PBJ Sandwich

Fewer combinations make the world raise an eyebrow at the standard American diet more than the peanut butter and jelly sandwich. It’s a staple of the diet of kids aged 5 and under, but let’s be honest – when there’s a good glob of peanut butter, a thick layer of jelly, and a good loaf of bread supporting this combination, it really is culinary heaven.

Any old peanut butter and jelly sandwich is fairly decent by itself. A basic sandwich in our house involves the cheap $1 loaf of bread, generic chunky peanut butter, and the big jar of grape jelly that’s less than two bucks that you sometimes have to ask the store manager to bring out because they don’t like stocking it. It’s good… but it’s not great.

For the very best in peanut butter and jelly, you might think that you’ve got to go upscale, but you don’t. You can actually put together the perfect sandwich for less than $2 per serving! Obviously this is all subjective and I’m certain there will be disagreement, but here’s the perfect peanut butter and jelly sandwich.

Step #1: Get the Jelly

Everyone has their favorite kind of jelly and/or preserves: strawberry, grape, orange marmalade, peach… they’re all good choices. For the perfect sandwich, however, I had to take a trip down to the local Irish import store to pick up a jar. It’s Duerr’s chunky ginger and they’re not lying when they describe it as “chunky.” The chunks in it are nice and thick, but the flavor of the ginger isn’t overpowering and it compliments the peanut butter very well.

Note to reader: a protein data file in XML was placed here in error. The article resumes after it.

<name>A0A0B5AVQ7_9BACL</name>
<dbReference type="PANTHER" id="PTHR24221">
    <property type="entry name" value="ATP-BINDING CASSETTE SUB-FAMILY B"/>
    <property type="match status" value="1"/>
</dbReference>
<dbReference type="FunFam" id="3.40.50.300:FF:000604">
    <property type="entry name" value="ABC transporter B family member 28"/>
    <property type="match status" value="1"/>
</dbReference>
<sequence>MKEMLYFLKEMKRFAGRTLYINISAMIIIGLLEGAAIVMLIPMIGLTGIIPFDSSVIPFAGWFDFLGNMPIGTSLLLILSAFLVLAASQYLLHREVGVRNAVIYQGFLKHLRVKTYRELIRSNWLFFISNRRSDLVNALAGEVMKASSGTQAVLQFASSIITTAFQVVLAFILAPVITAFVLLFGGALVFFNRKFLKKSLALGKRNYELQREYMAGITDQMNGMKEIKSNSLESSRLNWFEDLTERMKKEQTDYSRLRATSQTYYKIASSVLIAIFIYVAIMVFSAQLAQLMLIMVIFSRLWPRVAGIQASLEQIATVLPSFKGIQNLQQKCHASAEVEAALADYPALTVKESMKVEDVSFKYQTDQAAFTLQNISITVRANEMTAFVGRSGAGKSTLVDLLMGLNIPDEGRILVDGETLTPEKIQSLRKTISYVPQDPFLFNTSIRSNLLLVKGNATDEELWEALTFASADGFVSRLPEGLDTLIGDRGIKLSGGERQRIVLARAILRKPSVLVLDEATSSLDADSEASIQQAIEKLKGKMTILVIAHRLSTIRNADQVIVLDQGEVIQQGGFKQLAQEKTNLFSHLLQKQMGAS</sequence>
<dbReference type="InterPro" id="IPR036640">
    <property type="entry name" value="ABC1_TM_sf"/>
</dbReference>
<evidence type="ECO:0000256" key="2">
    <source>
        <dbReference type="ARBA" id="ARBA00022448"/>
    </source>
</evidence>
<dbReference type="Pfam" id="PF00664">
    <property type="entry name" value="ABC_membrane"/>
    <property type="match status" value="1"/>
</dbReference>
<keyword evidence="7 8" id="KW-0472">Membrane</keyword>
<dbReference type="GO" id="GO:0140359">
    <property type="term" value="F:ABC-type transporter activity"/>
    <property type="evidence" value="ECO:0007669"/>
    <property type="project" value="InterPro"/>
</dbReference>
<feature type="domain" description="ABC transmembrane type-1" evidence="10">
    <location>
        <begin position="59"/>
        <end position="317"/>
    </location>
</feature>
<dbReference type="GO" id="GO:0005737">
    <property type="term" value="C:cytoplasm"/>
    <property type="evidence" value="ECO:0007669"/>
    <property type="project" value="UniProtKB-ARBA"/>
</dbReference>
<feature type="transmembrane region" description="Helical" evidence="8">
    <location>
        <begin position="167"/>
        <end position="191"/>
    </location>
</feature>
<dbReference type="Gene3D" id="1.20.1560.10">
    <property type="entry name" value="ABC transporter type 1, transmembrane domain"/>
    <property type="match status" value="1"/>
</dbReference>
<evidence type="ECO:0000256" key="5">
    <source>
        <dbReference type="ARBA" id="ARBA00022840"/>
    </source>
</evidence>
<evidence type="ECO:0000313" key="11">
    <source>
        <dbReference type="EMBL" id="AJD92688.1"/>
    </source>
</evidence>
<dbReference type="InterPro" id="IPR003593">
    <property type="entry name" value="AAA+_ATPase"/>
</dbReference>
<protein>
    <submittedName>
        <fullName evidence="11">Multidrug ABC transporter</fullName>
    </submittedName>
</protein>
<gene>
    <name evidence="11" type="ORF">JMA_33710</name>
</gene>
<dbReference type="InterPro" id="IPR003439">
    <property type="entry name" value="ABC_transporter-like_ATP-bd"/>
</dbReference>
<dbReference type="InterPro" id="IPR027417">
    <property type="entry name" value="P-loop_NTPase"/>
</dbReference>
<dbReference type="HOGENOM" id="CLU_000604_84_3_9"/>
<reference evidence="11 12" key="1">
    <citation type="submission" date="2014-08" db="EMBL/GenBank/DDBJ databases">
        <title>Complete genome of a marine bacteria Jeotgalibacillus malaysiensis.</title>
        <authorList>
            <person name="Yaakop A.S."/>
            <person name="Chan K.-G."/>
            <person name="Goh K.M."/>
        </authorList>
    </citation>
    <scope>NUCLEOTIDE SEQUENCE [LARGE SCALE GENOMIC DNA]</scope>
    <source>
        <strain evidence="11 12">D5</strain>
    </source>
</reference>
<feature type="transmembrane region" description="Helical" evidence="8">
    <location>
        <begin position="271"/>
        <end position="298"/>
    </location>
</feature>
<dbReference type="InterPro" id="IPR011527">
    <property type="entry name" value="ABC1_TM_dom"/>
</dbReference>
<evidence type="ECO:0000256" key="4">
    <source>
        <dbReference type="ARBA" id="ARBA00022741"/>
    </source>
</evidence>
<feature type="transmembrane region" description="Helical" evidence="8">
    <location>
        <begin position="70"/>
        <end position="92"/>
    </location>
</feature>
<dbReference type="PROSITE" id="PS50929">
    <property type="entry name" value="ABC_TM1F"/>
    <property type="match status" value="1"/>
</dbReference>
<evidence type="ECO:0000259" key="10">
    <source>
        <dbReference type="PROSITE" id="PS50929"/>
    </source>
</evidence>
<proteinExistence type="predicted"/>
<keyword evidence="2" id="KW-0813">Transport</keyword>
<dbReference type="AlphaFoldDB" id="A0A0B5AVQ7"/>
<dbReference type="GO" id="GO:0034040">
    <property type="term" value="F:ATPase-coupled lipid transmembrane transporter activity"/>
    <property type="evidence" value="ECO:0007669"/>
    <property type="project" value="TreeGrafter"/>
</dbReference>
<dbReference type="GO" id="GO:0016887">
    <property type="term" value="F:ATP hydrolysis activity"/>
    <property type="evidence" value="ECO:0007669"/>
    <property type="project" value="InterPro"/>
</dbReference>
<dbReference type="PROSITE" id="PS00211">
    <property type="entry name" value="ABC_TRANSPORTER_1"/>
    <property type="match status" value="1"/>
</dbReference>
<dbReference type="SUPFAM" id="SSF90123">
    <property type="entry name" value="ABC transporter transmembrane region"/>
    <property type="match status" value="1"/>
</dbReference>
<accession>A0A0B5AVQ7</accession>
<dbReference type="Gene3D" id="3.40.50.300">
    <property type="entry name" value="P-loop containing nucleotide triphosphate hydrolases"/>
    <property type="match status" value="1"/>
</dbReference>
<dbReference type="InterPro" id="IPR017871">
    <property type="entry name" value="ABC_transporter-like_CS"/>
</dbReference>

The spicy version the preserves work in a pinch, but you tend to lose the subtlety of the flavors with the other varieties or with a ginger marmalade.

Step #2: Find the Bread

My doctor says that I’m supposed to be gluten-free and for the most part I do a pretty good job of following instructions. When it comes to gluten-free bread, however, it just doesn’t stand up to the weight of the perfect sandwich. It crumbles, becomes a mess, and even the dogs won’t lick up the crumbs from the floor. For the purest who wants to bake their own bread, Bob’s Red Mill potato loaf mix is one of the faster ways to get a good loaf, but equally good and much faster is Arnold’s sweet potato bread.

Sweet Potato

The next thing you’ve got to do is get some butter melted. At the same time you’re going to want to heat up a skillet. I prefer an iron skillet for this, but even a large frying pan with a flat bottom will work. Melt the butter not in the pan, but in the microwave. Heat up the pan like you’re going to sear meat while you’re melting the butter. You want it nice and hot, but not smoking. Brush the melted butter on just one side of the bread and then quickly flash toast the buttered side of the bread.

This admittedly takes some practice. It will literally be done in 1 second flat. Too long and you’ve burnt your expensive and potentially homemade bread. Too fast and the butter congeals into this kind of lumpy, fatty ickiness. Perfection gives you a caramelized brown crust that traps the butter flavor inside the bread itself. Do both slices this way.

Step #3: Get the Peanut Butter

Now I know this isn’t exactly fair, I have a little machine at the grocery store that lets me buy a pound of peanuts and instantly grind it down into peanut butter naturally. That’s the best method by far for this sandwich! You can grind your own at home if you have a high quality blender or food processor – in a pinch I’ve used a Ninja. To make the perfect sandwich, however, I need to go outside of the country and invest in some maple bacon Monkey Butter.

Maple Bacon Monkey Butter

Spread the Monkey Butter on nice and thick, then carefully spread the ginger preserves because it’s thick and the chunks of ginger can cause the bread to tear. If you do it all within a couple minutes of toast searing the bread, you’ll have just enough warmth to create the most amazing flavor combination.

So that’s my perfect PB&J… how do you make your perfect sandwich?